Image description: A group of people standing behind a table smiling.
I say it often: if you want to work online, you have to be online, and there are dozens upon dozens of ways to go about that. But let’s not neglect the power of in-person networking.
Showing up at IRL events, like conferences and conventions, is an incredible way to build connections that could lead to new clients and new collaborations. Not to mention, it’s a refreshing break from the occasional isolated feeling that comes from working online.
These face-to-face interactions can be extremely beneficial in building a strong network, and while there are tons of events geared towards freelancers, nomads, and remote workers at large, I highly recommend seeking out events that are specific to your niche, these will be especially worthwhile to attend. We’ve seen the great outcomes freelancers gain when niching in their business, and we want to keep that same energy when networking as well.
In fact, here’s a little homework for our go-getters: Think about your particular niche and head over to Google to see what events are out there for you to attend. These are events where you can meet your ideal clients in person!
Some freelancers feel like they don’t belong in certain spaces with people from the traditional workforce, but now, more than ever, these worlds are blending. Businesses are seeing the help of VAs, and employees are freelancing on the side, starting small businesses that they need support in managing, so go in and make waves.
There’s a treasure trove of opportunities to be made, but how? In this edition of our Create Opportunities series, I’m sharing my tips to ensure you get the most out of your next offline networking excursion.
And it all starts before you even leave the house… let’s dive in!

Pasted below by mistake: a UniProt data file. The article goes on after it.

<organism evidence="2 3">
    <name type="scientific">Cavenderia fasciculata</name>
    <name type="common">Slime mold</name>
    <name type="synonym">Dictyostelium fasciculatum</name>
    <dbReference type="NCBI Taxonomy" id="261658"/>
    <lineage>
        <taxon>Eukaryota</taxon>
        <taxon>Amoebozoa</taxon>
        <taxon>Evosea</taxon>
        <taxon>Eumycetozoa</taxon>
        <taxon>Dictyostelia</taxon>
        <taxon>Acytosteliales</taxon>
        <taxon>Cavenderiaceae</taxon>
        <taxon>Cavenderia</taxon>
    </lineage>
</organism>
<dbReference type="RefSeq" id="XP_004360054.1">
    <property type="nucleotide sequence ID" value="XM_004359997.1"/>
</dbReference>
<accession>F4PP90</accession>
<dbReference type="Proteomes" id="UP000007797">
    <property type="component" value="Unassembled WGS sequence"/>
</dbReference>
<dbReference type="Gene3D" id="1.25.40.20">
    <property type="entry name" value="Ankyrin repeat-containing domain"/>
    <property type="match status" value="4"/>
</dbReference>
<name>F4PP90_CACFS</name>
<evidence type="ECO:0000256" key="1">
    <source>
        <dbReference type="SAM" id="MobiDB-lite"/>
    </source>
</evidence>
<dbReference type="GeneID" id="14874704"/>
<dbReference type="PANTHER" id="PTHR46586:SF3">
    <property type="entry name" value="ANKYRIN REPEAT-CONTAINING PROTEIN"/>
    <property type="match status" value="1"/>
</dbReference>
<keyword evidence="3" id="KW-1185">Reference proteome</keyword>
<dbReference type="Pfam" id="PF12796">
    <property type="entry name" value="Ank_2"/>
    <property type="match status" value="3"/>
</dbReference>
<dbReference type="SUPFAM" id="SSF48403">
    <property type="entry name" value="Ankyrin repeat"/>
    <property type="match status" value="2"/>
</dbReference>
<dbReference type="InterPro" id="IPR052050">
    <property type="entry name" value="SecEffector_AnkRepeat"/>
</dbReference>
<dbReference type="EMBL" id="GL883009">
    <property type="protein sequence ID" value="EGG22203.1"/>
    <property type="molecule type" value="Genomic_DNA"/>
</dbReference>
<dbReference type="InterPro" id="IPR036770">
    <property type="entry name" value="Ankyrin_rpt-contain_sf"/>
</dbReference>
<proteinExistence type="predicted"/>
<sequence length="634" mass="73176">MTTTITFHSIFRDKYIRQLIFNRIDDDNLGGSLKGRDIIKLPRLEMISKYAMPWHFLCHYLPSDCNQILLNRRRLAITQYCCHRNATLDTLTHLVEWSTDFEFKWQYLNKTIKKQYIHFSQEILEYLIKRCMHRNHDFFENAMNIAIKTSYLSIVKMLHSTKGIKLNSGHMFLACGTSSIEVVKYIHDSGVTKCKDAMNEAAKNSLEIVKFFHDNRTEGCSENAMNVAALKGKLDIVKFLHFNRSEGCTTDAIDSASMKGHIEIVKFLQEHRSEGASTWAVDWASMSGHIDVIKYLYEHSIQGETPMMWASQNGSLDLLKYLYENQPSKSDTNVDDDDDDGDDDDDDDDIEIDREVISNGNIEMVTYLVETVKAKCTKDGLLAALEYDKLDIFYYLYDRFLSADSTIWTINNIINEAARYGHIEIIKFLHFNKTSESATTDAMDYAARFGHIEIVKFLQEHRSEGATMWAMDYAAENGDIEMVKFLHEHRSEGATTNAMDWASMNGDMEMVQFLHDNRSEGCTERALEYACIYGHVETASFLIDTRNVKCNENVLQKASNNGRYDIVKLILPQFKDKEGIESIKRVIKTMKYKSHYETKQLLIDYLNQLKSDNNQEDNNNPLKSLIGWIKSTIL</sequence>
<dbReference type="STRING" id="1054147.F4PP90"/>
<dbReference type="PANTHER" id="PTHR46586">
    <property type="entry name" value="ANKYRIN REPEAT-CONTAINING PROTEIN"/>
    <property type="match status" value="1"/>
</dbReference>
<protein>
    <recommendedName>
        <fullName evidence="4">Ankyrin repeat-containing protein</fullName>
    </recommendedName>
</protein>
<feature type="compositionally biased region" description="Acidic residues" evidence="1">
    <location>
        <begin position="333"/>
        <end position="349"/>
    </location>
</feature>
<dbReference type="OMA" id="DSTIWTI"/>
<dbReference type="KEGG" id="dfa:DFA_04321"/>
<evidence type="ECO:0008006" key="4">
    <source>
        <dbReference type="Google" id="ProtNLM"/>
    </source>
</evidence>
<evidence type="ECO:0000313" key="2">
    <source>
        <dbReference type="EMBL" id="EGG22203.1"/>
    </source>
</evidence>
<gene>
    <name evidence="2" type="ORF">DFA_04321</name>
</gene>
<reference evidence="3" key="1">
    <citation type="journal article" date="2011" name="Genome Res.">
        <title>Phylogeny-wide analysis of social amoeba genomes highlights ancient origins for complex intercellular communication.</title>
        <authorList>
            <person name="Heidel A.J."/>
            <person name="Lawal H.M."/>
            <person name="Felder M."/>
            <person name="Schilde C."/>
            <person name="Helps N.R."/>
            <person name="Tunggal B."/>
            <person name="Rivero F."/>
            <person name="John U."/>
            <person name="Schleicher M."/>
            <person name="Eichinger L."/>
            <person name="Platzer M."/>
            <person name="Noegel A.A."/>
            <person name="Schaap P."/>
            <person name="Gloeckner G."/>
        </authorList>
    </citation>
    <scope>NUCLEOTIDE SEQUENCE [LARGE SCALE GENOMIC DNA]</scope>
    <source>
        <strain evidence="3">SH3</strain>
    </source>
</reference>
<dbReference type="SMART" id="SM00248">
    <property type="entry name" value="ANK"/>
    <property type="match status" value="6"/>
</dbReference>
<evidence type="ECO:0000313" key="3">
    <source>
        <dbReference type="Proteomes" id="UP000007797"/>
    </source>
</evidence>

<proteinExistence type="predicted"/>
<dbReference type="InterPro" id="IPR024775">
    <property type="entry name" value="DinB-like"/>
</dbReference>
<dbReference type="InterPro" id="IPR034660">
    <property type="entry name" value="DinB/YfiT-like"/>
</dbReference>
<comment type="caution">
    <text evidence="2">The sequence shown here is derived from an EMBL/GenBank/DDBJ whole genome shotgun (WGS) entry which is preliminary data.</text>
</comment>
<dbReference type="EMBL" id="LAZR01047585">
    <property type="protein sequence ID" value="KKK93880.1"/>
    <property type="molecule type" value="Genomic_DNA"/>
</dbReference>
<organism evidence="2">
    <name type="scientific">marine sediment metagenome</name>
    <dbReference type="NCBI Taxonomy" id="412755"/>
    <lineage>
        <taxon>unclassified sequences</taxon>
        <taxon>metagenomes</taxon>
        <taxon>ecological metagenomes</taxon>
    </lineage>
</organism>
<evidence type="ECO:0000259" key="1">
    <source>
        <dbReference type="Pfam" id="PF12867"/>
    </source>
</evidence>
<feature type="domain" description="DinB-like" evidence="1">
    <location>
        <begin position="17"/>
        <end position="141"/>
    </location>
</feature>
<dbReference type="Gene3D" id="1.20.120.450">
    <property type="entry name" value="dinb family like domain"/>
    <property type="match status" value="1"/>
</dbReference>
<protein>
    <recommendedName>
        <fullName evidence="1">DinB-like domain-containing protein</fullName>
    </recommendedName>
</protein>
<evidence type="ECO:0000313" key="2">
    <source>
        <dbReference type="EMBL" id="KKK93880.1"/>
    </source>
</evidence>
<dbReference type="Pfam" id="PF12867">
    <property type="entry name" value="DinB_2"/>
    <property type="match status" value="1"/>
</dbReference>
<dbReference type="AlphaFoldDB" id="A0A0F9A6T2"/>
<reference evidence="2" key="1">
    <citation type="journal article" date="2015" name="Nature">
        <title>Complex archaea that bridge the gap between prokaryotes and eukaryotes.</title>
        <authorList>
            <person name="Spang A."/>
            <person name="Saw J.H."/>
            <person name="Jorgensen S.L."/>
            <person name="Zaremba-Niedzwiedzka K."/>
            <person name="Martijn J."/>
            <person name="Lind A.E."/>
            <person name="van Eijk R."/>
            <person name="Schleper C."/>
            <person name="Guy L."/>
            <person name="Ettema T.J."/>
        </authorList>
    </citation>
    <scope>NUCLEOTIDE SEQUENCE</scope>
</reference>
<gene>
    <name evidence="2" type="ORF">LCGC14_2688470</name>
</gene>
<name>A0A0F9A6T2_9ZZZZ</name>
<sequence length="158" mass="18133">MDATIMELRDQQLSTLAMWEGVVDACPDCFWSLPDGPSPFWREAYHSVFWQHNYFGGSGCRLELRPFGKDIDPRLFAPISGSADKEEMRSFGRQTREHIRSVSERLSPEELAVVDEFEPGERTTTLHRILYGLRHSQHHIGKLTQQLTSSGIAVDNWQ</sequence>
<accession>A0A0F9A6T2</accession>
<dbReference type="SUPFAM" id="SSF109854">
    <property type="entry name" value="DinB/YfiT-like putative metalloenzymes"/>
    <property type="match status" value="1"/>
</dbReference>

So, you’ve booked your ticket to the event, and you’re excited to go, but just showing up isn’t going to have you swimming in leads. We’re approaching this event with the mindset of creating opportunities, which involves some easy but intentional preparation.
- Do your research – You’ve probably done a fair bit of this prior to buying your ticket, but now is the time to get into all the good details. Is this a formal event, should you pack a suit, or is casual wear fine? What’s the event schedule, if there’s an overlap in sessions or panels, which ones will be the most valuable for you to attend? If you’re traveling abroad to network, it can be worthwhile to look up the business-related customs of that country. (Did you know that Japan has specific customs around exchanging business cards? The more you know!)
- Get ready to talk the talk – Having your go-to talking points and one-liners in mind will help you feel confident and ready to roll with any conversation.
- Your Declaration (aka your Elevator Pitch): How can you, in the briefest way possible, explain to someone who you are and what you do? If you don’t know your declaration, join our free 5 Day VA challenge, where we’ll give you the formula to write an impactful declaration and guide you through everything need to know to start working online.
- Your one-liner introduction: This comes even before your declaration and can be as simple as “Hi, I’m Hannah, pleasure to meet you,” having that go-to phrase will make introductions a lot easier.
- Open-ended questions: During breaks in the event, you can strike up a conversation by asking people, “What was your biggest takeaway from that last session?” The more targeted the event is to your niche, the easier it will be to craft open-ended questions, because you’re already familiar with this space.
- Spruce up the socials – Take some time to make sure that your website and social media accounts are cohesive and up-to-date with all the necessary information about you, your work, and your services. It’s a great idea to have a booking link featured in your bio so that leads can book a discovery call with you.
- Grab your business cards – If you don’t already have a stack of these collecting dust from pre-pandemic times, now is your opportunity to get some fresh cards in hand. Just be sure you have enough time for shipping, or better yet, explore more eco-friendly options to Create Your Digital Business Card for Free Using QR Codes.
Hot tip: Do some pre-networking!
As the event is continuously promoted, you’re bound to see lots of engagement from other people announcing that they’ll be there.
Take a look at their profile, is this someone you’d like to talk with more? Now is the perfect opportunity to connect before the event even starts. A simple “I’ll be there too, maybe we can connect and talk about/I’d like to hear your thoughts on (something related to their expertise)?”
This can be a brilliant icebreaker if you feel awkward about approaching a stranger and striking up conversations.
Okay, you’re prepped and ready, and now it’s show time…